The value of a forest management plan goes beyond fulfilling a requirement
For many woodlot owners, a forest management plan is viewed merely as something they need to fulfill a requirement, often as part of their state’s current use or forest tax program. Working with a forester to create a plan is just a necessary step in order to get a tax break. “It’s like with a driver’s license – nobody wants to get a license, people just do it because the government says they have to in order to drive,” observed Russell Reay, a consulting forester (and former state lands forester) based in Cuttingsville, Vermont. Just as the process of studying for a driver’s license imparts knowledge with lasting benefits, so too does the process of creating a forest management plan, he said.
Beyond the requirement, Reay tells landowners there are two major reasons for having a management plan: First and foremost is knowledge. The process of crafting the plan is a valuable “exercise in evaluating the forest – the terrain, the geology, and especially the history of what’s out there on the ground,” he explained. “It’s an investment of time and money to learn what’s out there [and] how it got to be the way it is, and [to] find out what it will be in the future.”
For landowners not intimately familiar with their property, working with a forester to craft a management plan is often an eye-opener as far as the features, characteristics and quality of their woodlot. Sometimes the knowledge is even gained on the ground. “I have some clients who really like going out with me in the woods. It’s a chance for me to say, ‘Here’s what you have, and here’s what I propose we do,’” Reay said.
The second value to management planning, he said, involves a human element – the chance for a landowner to make a clearheaded determination about what they want from their land, and then plot strategies to get there. “The big difference between forest management according to your wallet or your heart, and forest management according to a plan, is the discipline,” he explained. Sometimes that means telling your forester what you want; other times it means talking about what you don’t want, he added. That discussion in itself can become educational as well.
A landowner who might say they’re opposed to clear-cutting might also say they like seeing deer and grouse – two preferences at odds with one another. This is where the science of crafting a plan comes in, Reay said. The discipline involved means identifying what the conditions are on the ground, determining a desired outcome, and then crafting a plan to achieve it.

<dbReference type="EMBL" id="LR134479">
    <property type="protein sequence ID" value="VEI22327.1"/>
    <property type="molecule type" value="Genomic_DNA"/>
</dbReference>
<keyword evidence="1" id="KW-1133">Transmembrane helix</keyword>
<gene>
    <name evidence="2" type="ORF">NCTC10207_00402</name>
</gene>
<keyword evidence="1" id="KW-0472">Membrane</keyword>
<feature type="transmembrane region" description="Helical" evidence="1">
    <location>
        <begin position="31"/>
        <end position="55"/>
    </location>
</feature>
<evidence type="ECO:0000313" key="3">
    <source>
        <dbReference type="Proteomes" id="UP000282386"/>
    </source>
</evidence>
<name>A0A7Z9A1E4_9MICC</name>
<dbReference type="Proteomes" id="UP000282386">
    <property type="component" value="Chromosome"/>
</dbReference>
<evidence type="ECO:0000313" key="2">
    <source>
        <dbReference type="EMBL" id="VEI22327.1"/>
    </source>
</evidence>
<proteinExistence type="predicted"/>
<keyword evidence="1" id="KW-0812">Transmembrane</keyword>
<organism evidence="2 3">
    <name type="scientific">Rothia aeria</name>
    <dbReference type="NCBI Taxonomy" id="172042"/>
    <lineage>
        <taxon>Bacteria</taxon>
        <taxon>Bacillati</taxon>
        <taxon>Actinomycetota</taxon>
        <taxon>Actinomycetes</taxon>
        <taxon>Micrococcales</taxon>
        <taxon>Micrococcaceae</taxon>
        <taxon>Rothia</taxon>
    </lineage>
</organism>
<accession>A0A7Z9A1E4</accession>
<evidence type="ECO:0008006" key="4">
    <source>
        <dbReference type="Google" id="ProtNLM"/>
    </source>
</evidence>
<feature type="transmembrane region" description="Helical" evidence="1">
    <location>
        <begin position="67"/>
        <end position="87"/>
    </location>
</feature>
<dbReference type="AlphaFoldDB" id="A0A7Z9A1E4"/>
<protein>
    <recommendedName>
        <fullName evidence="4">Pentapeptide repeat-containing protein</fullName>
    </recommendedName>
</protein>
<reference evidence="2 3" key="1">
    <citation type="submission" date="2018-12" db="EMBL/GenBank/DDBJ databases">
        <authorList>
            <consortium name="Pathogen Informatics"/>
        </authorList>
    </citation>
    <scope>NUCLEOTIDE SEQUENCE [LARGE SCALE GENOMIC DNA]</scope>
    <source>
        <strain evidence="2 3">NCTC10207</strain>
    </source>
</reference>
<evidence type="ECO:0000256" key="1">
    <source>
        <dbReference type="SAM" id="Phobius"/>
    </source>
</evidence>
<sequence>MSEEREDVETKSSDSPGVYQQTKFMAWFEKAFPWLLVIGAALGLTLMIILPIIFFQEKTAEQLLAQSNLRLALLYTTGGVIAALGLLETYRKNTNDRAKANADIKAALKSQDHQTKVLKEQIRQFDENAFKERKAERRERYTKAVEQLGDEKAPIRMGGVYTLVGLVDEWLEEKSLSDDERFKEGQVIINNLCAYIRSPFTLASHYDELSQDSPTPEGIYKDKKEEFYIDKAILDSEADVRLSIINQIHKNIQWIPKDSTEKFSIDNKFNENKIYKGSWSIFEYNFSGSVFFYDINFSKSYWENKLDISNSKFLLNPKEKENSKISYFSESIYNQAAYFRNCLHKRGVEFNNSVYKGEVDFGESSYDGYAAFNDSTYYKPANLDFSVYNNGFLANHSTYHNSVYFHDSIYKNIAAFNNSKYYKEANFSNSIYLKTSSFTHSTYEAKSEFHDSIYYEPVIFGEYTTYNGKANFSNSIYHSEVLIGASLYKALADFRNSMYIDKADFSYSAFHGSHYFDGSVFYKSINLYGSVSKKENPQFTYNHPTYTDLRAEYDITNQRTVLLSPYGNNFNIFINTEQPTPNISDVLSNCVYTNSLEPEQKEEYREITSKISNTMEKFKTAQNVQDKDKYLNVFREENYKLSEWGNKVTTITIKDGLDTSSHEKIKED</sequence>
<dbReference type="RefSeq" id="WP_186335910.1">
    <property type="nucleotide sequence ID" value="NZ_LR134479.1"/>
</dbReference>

“I tell people that the only reason for managing a forest is to achieve human values,” Reay said, noting that the forest and wildlife will be fine on their own. “But if people want to see deer or songbirds, or hunt, or sugar, or get firewood, or protect a watershed, or produce timber, there are methods of manipulating the forest to achieve those goals.” Fortunately, even with the science involved in producing the desired outcomes, forestry is enough of an art that rarely does one objective exclude others, he added.
Reay emphasized that a forest management plan should reflect the preferences of the landowner, not the forester who is preparing it. “I tell my clients when I’m putting together a management plan, ‘I may be the one writing the words, and I may be the one with the forestry knowledge, but this needs to be your plan and not my plan,’” Reay said.
He said it’s important for landowners going through the process to ask their forester questions if there’s anything they don’t understand – and be sure to get the answers. He emphasized that working with a forester on a management plan is not like taking your car in for an oil change. Ideally, there should be good communication between the client and the forester: “I really think landowners need to develop a rapport and a relationship with their forester, and I think foresters should expect that from their clients.”